Although the vast majority of these infections and deaths have been in China, there are now pockets of infection in Iran, Italy, Japan and South Korea, as well as a handful of cases in many other countries.

The World Health Organization (WHO) yesterday stopped calling the epidemic a pandemic, but stressed that status could change at any time.

Although COVID-19 appears highly transmissible, only a small percentage of people seem to develop a serious disease and an even smaller number die from the infection.

A recent study of 44,672 confirmed cases of COVID-19 that had been reported until 11 February and which have been analyzed by the Chinese Centers for Disease Control and Prevention (CCDC) shows that 80.9% of people at who was diagnosed with COVID-19 had a mild illness.

So far, the overall case death rate (CFR) in China is 2.3%, lower than the previous coronavirus outbreaks caused by SARS (CFR: 9.6%) and Middle East respiratory syndrome (MERS) (CFR: 34.4%).

That being said, since COVID-19 has infected many more people than SARS or MERS, the latest coronavirus on the block has already caused many more lives.

This in turn raises the question: who is most at risk of serious disease and death from COVID-19?

Case mortality rates vary based on factors such as age, gender, basic medical conditions, and geography. Outside the Hubei province in China, the epicenter of the epidemic, the CFR can reach 0.4%, compared to 2.9% within the province.

The mortality rate for diabetes is high, but the interpretation is complicated

So far, for all age groups, the highest CFR is among people aged 80 or over, at 14.8%. CFRs were higher in people with other medical conditions than in healthy people.

CVD and diabetes are high on the list, in the event that mortality rates of 10.5% and 7.3%, respectively, compared to 0.9% for people without any previous disease, according to the latest CCDC report above.

Prior to the publication of this report, two relatively small case series of COVID-19 hospitalized patients in Wuhan also suggested that older men with underlying medical problems, especially CVD and diabetes, are more likely to develop disease. serious from the virus.

However, experts warn that for COVID-19 and similar infections, several factors can distort the data, making interpretation difficult.

“The identified cases tend to be in patients who have a more serious disease than younger and healthier individuals who stay at home and do not seek medical treatment,” said Preeti N. Malani, MD, an infectious disease and health specialist. principal officer of the University of Michigan medical school, Ann Arbor.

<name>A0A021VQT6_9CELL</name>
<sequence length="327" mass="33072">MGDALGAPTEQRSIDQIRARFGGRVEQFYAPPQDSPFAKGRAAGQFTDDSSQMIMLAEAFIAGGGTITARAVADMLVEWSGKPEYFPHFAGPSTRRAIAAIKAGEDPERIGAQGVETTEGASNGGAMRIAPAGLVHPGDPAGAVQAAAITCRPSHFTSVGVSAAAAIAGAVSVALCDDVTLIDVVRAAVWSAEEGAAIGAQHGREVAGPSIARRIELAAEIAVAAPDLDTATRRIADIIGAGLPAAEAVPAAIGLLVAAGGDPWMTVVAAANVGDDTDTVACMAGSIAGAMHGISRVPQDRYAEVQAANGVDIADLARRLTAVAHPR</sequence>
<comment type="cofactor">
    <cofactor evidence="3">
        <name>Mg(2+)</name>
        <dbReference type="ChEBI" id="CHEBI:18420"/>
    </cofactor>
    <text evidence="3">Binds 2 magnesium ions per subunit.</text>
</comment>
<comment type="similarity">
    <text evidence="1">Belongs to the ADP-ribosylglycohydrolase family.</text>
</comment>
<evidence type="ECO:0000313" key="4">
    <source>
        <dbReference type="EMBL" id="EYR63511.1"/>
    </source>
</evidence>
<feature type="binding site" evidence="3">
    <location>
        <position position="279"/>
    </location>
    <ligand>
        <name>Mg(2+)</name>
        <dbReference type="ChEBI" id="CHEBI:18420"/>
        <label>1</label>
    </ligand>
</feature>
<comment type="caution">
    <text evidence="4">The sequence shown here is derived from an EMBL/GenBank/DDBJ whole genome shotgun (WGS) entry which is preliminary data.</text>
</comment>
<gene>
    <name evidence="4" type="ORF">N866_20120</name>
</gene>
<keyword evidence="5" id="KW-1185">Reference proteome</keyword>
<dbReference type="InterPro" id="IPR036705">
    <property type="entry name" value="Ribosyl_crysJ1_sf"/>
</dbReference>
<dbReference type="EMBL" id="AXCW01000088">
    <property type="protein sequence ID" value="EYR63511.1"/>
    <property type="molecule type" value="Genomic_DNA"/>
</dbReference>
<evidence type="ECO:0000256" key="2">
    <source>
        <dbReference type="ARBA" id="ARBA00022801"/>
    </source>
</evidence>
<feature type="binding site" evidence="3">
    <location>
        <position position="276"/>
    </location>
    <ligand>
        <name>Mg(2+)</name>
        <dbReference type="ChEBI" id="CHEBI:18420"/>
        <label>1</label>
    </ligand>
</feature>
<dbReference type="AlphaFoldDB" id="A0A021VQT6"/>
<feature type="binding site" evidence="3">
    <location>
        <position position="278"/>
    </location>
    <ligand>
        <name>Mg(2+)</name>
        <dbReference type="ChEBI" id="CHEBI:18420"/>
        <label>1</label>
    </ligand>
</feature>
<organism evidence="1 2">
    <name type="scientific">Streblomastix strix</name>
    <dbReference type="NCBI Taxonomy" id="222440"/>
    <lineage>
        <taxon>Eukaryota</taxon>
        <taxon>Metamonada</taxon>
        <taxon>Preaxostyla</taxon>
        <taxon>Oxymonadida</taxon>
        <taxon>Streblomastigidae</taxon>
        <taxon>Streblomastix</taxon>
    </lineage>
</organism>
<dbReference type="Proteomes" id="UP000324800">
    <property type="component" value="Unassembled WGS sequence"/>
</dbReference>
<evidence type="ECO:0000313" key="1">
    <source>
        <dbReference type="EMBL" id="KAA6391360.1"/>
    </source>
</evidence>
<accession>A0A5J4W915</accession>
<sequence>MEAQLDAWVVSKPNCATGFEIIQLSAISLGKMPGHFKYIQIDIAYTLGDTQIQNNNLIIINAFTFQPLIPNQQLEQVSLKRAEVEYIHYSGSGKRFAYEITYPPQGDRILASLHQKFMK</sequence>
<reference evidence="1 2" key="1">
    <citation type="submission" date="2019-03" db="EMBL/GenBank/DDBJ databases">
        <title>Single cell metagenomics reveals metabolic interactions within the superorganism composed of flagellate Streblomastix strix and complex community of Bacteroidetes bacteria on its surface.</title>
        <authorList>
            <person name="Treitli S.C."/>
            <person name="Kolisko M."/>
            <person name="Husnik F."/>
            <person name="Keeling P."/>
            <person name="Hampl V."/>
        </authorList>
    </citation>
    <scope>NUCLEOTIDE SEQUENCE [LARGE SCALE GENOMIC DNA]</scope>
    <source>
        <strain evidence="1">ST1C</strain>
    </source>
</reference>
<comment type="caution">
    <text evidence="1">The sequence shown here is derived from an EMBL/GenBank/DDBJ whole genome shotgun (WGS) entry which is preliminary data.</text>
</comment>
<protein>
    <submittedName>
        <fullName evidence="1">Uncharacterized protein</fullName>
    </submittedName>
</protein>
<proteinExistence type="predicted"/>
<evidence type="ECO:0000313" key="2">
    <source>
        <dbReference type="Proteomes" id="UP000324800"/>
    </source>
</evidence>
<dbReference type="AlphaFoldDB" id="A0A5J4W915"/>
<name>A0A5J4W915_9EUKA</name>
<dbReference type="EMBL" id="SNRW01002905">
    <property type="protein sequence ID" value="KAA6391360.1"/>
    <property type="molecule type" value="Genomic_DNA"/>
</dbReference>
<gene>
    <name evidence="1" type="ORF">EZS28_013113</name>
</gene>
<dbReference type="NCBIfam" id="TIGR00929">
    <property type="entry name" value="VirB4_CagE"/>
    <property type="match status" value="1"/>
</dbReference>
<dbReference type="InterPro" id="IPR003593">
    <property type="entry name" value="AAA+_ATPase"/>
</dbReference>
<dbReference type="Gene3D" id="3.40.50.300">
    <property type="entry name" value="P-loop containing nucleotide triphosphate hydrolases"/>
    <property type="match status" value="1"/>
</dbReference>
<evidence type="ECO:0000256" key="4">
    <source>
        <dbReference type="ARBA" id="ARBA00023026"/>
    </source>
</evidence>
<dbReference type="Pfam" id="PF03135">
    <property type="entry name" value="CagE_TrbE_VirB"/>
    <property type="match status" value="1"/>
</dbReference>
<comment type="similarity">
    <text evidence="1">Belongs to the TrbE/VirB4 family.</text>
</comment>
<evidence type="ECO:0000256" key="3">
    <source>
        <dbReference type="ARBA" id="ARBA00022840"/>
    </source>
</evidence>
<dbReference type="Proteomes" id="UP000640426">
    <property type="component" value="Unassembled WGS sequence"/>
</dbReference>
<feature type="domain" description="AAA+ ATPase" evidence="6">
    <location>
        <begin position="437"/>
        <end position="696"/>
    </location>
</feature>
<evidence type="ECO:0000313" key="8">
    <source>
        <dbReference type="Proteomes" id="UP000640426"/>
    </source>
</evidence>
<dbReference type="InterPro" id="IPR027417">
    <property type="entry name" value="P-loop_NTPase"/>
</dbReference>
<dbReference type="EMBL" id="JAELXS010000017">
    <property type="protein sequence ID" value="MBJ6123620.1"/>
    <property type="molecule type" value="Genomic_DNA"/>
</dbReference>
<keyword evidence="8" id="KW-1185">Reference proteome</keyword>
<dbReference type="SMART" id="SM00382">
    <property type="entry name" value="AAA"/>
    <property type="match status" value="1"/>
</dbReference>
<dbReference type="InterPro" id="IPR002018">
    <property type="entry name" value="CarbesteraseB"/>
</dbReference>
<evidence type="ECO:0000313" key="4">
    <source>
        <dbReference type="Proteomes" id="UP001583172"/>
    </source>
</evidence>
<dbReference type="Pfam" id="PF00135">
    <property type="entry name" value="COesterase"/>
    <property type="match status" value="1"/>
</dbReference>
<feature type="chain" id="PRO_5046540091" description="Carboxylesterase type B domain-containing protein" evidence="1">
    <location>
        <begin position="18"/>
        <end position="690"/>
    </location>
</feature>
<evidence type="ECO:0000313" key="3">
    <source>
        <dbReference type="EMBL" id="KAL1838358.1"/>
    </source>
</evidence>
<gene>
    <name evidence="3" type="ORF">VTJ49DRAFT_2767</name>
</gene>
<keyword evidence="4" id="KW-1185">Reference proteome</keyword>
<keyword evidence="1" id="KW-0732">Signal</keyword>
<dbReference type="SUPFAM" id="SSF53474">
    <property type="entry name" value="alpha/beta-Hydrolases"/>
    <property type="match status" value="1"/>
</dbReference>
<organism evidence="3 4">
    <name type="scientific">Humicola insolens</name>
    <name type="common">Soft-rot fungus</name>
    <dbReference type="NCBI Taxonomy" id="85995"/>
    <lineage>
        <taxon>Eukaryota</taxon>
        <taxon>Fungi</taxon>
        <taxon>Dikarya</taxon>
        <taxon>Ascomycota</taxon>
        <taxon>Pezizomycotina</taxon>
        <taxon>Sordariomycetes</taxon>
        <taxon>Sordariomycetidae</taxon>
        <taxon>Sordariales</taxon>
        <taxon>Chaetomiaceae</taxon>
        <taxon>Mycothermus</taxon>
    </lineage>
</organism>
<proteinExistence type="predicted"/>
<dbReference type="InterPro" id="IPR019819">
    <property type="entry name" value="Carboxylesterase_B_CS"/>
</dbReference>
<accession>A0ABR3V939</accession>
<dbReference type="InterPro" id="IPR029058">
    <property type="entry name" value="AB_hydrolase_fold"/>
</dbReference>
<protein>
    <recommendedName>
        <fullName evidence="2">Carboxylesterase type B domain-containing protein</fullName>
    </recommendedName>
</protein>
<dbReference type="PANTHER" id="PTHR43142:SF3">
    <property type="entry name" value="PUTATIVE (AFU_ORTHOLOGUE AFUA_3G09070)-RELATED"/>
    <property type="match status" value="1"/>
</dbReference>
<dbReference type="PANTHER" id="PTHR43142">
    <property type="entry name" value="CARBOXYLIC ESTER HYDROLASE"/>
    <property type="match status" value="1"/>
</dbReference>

“This is also the case for individuals who are sick enough to be hospitalized. There are more people with more chronic conditions, including diabetes [among hospitalized individuals]”Malani told Medscape via email.

“Overall, diabetes can be an indicator of other chronic health conditions such as heart disease and obesity, which could contribute to an increased risk of infection,” added Malani.

“Diabetes is also much more common with age and will continue to be an indicator of poor results [all of] these reasons, “he said.

Every person with diabetes is different; Use common sense

All this makes it difficult to make fun of the individual contribution of diabetes to the risk of infection.

“The percentage in which each medical condition contributes to … the risk of infection is difficult to analyze,” explained Andrea Luk, MBChB, FHKCP, FHKAM.

Luk is an associate professor at the Chinese University of Hong Kong and is the other senior coauthor of the study Diabetology.

“Certainly a person with diabetes and cardiovascular disease would have more risks than a person with diabetes and good glucose control and without other comorbidities,” he continued.

But because every person with diabetes is different, it’s important to consider the whole package, he stressed.

If someone with diabetes succumbs to infections, it has a lot to do with glycemic control, the duration of diabetes and the comorbid conditions related to diabetes, such as heart disease, kidney disease and stroke, as well as their age, weight and if they smoke.

Chan further clarified: “We have to judge this case by case. It is not possible to apply it across the board to all people with diabetes. A person with well-controlled diabetes is very different from someone with poorly controlled diabetes. They have a different set of factors. of risk and complications “.

Pending more detailed analysis, Chan, Luk and Malani all suggest common sense measures for patients with diabetes, CVD and other chronic conditions: stay up to date with vaccinations, avoid large crowds, wash hands frequently, avoid touching the eyes or the mouth (the so-called T zone) and wearing facial masks in the areas where COVID-19 is prevalent.

People with symptoms should also wear a mask to avoid spreading the infection to others.

Even a bad year for the flu, difficult to distinguish between the two

Malani added: “Although there is a lot of attention and concern for COVID-19, this one has [also] it has been a terrible year for seasonal flu. I recommend flu shots, especially for … patients with diabetes. “

He also suggested being considerate of the trip.

“This may not be a good time for a non-essential trip to Asia as the situation is evolving. The COVID-19 risk is still low, depending on where you go, but the risk of an interrupted trip is real,” he said. observed.